"Innovative designs aren't always going to work," she told the Winnipeg Free Press in 2016. "Sometimes you have to go back to basics."

Sasa Radulovic, the founding partner of 5468796 Architecture, rejected the suggestion Centre Village was failing because of its design.

"I would suggest on a number of levels, it was a success," he told CBC News in 2016.

500 calls to 911

Following the publication of the Guardian piece in 2016, Manitoba Housing pledged to conduct a safety review of the complex and mused about building a security fence.

One by one, the suites in the complex became unoccupied. In March of 2021, when five apartments still had tenants, one complained to CBC News a promised enclosure was never built.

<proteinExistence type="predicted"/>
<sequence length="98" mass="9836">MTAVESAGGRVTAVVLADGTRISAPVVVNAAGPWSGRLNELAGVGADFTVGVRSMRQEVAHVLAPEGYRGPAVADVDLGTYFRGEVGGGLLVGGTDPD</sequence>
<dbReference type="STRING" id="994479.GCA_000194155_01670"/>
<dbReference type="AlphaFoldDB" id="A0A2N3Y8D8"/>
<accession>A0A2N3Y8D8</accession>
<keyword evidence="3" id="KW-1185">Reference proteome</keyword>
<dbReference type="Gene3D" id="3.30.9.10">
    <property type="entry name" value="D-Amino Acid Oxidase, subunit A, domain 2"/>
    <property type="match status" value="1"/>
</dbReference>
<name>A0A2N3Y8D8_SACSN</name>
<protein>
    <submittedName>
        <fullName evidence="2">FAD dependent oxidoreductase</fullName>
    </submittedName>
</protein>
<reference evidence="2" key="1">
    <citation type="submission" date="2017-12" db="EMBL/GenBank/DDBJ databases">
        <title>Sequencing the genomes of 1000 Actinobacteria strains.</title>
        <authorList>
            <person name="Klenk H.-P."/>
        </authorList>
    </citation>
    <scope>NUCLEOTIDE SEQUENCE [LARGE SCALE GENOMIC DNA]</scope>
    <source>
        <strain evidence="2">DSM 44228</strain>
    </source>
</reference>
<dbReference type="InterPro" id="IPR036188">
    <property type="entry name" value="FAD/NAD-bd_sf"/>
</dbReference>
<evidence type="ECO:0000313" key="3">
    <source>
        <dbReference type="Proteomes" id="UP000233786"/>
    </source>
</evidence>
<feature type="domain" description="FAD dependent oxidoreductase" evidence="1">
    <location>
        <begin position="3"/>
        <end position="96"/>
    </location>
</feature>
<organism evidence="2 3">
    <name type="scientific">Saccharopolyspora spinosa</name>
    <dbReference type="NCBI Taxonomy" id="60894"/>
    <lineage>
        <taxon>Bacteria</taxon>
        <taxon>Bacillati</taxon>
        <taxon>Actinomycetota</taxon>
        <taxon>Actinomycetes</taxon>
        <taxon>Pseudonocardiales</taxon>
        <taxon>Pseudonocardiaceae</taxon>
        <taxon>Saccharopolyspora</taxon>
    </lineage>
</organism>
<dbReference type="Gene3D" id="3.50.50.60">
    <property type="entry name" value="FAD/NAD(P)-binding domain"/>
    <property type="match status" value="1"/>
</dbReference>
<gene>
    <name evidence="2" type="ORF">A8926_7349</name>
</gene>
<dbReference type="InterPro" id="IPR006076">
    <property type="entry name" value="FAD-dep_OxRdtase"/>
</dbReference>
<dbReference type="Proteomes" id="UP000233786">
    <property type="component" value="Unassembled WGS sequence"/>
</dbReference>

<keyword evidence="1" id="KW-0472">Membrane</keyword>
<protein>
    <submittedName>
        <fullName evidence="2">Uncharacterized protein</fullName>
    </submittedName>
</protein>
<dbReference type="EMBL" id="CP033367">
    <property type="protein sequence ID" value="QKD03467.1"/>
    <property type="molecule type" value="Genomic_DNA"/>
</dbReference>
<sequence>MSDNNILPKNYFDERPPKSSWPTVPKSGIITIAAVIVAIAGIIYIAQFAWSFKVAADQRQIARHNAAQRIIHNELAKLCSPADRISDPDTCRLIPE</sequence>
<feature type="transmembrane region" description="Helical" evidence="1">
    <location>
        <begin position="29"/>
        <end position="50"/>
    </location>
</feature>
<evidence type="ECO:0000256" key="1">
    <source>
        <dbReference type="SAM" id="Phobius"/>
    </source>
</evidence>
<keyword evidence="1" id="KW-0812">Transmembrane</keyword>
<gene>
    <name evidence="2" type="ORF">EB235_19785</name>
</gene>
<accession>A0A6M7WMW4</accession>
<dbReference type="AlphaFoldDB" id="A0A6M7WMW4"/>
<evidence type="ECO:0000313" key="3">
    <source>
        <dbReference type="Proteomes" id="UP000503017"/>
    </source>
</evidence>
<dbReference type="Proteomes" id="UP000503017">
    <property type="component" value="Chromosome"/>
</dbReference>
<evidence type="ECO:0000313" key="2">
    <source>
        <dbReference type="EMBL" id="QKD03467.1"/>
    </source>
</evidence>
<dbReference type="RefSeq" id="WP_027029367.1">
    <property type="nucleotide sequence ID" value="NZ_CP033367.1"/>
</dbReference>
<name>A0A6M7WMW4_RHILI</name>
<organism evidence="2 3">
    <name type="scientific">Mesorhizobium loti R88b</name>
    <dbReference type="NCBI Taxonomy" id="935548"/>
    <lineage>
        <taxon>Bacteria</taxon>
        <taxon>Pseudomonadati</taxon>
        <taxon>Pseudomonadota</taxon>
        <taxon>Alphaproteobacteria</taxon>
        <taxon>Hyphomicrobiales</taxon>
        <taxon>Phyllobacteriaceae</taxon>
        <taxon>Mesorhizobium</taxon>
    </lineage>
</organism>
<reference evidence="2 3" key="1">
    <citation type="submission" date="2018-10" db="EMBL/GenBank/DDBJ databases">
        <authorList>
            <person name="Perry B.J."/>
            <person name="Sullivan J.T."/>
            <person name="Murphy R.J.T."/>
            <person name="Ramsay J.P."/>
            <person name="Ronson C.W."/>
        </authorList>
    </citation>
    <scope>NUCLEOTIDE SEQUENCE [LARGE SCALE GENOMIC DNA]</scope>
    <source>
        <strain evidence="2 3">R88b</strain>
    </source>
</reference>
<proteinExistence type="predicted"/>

Guenther noted the irony in the security fence that now surrounds the complex.

"The lack of investment in this building over the past 12 years means that now there's a fence around it and nobody can live there," she said.

City of Winnipeg data obtained by CBC News suggests security concerns are not just anecdotal. Since Centre Village opened in 2010, more than 500 calls to 911 were placed to the city about or at the complex.

That works out to an average of nearly one emergency call per week related to a structure with 25 units.

Demand for housing remains

Housing proponents hope the property will become housing once more, noting there are many successful subsidized, supported and low-income housing developments in downtown Winnipeg.

"To me, it's still a resource," said Jason Whitford, CEO of End Homelessness Winnipeg, which estimates the city needs about 1,500 affordable housing units.

"Maybe it has potential for renovation and a proper tenant can come in there with a need and a specialization of helping a certain population."

Colin Neufeld, a partner at 5468796 Architecture, said his firm wanted to have a positive impact on Central Park residents and is sad to hear the complex is empty.